Peds

Unprovoked Seizure in Children

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Unprovoked Seizure in Children, Pediatric Afebrile Seizure, First Time Seizure in Children

  • Precautions
  1. Evaluation described here is for unprovoked first-time Seizure
  2. See Seizure Disorder for full general evaluation
  1. See Seizure Disorder
  2. See Single Seizure Evaluation
  3. Recurrent Seizure activity
    1. Seizures appear similar each time they recur
  4. Awareness
    1. Decreased awareness occurs with most Seizure types
    2. Distraction from Seizure activity by external events suggests a Seizure mimic
      1. Attempt to interact with child during Seizure-like activity in ways that they would ignore
  5. Motor activity
    1. Record the movements that occur with each episode (capture on video if possible)
  6. Incontinence and Tongue biting are not uniformly present in Seizures
    1. Often occur in Generalized Seizures, but not with Focal Seizures
  • Differential Diagnosis
  1. Benign Seizure Mimics (esp. young children)
    1. See Seizure Differential Diagnosis
    2. Breath Holding Spells
    3. Motor Tic
      1. Child can often voluntarily suppress Motor Tics (contrast with Seizures)
  2. Atypical presentations or prolonged postictal period
    1. Closed Head Injury
    2. CNS Infection
    3. Electrolyte disturbance
    4. Inborn Errors of Metabolism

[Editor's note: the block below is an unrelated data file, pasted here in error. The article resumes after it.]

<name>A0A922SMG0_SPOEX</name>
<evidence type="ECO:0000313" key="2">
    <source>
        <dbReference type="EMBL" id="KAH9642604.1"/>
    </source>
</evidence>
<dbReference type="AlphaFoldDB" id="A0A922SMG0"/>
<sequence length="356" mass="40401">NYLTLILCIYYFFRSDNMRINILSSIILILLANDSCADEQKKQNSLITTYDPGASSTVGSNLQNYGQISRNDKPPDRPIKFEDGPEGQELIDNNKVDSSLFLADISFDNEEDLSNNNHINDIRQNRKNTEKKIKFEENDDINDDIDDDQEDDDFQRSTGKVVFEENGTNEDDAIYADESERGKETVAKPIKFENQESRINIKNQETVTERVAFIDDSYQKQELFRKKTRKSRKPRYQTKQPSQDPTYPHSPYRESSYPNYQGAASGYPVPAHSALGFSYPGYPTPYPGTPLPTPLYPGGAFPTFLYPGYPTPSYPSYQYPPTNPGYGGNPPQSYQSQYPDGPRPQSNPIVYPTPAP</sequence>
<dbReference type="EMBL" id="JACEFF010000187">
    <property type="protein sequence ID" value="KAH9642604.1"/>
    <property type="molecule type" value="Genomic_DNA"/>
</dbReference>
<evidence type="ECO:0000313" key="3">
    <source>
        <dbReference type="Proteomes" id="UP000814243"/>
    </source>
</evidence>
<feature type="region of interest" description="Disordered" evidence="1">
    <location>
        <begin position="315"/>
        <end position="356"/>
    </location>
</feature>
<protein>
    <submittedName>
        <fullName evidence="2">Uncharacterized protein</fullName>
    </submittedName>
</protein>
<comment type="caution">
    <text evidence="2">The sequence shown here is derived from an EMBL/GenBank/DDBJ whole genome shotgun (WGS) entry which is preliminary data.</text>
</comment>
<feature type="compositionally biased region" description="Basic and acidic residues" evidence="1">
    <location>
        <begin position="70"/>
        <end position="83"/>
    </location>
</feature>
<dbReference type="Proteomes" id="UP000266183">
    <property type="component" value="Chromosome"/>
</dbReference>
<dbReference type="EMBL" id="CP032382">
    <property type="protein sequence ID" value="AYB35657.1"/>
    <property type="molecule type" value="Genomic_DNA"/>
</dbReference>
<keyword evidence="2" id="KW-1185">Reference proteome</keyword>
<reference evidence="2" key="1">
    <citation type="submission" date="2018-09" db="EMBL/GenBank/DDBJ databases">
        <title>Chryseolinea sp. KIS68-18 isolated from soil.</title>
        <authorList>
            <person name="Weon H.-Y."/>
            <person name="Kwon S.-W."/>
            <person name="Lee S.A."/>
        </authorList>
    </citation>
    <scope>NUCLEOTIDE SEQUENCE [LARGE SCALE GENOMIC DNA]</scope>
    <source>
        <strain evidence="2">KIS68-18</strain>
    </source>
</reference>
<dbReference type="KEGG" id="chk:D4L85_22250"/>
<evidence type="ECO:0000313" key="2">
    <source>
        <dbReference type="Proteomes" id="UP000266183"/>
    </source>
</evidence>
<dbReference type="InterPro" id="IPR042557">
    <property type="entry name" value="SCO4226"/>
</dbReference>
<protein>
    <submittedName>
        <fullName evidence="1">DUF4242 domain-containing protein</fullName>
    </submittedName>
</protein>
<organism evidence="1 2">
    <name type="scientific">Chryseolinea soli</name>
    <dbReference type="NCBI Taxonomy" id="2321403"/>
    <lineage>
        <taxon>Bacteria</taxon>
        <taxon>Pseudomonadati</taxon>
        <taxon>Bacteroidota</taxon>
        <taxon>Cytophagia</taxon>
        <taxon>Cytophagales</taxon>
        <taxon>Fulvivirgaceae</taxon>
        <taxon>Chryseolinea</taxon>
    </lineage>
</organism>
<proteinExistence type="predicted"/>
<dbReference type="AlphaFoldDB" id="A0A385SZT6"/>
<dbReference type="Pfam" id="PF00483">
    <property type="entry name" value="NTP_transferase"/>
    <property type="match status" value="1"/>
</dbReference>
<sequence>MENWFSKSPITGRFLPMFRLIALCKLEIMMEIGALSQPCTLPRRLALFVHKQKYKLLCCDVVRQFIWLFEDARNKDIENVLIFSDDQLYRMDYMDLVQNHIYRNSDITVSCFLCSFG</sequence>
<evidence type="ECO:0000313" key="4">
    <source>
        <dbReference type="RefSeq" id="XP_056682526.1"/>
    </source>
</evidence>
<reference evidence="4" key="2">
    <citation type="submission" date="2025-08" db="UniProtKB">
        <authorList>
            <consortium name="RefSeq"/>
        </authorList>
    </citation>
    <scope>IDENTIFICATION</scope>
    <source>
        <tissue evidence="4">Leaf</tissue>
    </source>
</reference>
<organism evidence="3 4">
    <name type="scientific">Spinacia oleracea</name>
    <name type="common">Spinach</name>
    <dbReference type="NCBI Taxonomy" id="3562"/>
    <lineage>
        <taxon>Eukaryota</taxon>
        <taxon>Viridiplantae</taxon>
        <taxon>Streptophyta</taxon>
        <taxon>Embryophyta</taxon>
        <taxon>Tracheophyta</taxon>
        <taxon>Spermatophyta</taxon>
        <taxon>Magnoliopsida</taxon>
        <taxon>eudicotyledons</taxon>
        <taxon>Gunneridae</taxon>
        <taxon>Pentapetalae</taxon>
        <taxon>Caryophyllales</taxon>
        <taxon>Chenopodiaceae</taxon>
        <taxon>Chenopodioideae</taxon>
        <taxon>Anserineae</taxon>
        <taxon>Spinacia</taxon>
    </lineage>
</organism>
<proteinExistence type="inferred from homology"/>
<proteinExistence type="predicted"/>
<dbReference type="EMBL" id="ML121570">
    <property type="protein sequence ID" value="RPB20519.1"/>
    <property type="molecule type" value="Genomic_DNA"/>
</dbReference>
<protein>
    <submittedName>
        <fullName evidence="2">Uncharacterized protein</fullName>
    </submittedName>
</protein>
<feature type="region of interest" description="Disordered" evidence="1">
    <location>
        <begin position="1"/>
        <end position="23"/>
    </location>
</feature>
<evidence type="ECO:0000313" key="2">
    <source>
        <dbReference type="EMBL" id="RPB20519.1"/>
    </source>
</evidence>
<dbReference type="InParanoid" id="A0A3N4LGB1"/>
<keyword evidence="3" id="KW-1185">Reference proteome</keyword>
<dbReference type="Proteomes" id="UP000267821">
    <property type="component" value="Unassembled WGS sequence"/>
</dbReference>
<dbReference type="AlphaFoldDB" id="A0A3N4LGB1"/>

• Labs
  1. See Single Seizure Evaluation
  2. Fingerstick Glucose (all patients)
  • Diagnostics
  1. Lumbar Puncture Indications
    1. Indicated in age <6 months (exam unreliable to exclude CNS Infection)
    2. Consider in age 6 to 12 months
    3. Perform if specifically indicated for age >12 months (similar indications for any age)
      1. Example: Altered Mental Status with fever (Meningitis or Encephalitis)
  2. Electroencephalogram (EEG)
    1. Only emergently indicated in suspected Status Epilepticus, or frequent, recurrent Seizures
    2. Defer to outpatient evaluation in most other cases
    3. EEG is typically delayed for 1-2 weeks after last Seizure (to allow non-specific slowing to clear)
  • Imaging
  1. MRI Brain
    1. Evaluate for CNS mass
    2. Defer for oupatient imaging in a well-appearing child with normal Neurologic Exam
  2. CT Head
    1. MRI is preferred (CT is lower yield for CNS Lesions, MRI avoids radiation exposure)
    2. Emergent CT Head indications
      1. See Head Injury CT Indications in Children (PECARN)
      2. Consider in Non-accidental Trauma
      3. Consider for concerns of Increased Intracranial Pressure
  • Management
  1. See Status Epilepticus
  2. See Single Seizure Evaluation
  3. See Seizure Disorder
  4. See Febrile Seizure
  5. Pediatric neurology referral
  6. Disposition
    1. Evaluation with imaging and EEG can often be deferred to outpatient evaluation
    2. However, admit all patients who have not returned to baseline following Seizure activity
  7. Discharge Instructions
    1. See Seizure Disorder
    2. Avoid swimming pools unless under very close 1:1 observation
    3. Wear helmets for activities at risk of Head Injury (e.g. biking)
    4. Showers are preferred over baths
      1. If baths are taken, they should be supervised continuously
  8. Seizure Prophylaxis
    1. Not recommended for single Seizure
    2. Recommended to start if more than one Seizure has occurred
    3. Rescue medication may be considered for discharge medication
      1. Parent may administer if Seizure lasts >5 minutes (and call 911)
      2. Options include Intranasal Midazolam and rectal Diazepam
  • Prognosis
  1. See Single Seizure Evaluation
  2. Seizure risk recurrence in children
    1. After single first Seizure: 40-45%
    2. After second Seizure: 80%
  • References
  1. Woods, Martin, Mason in Swadron (2022) EM:Rap 22(1): 6-8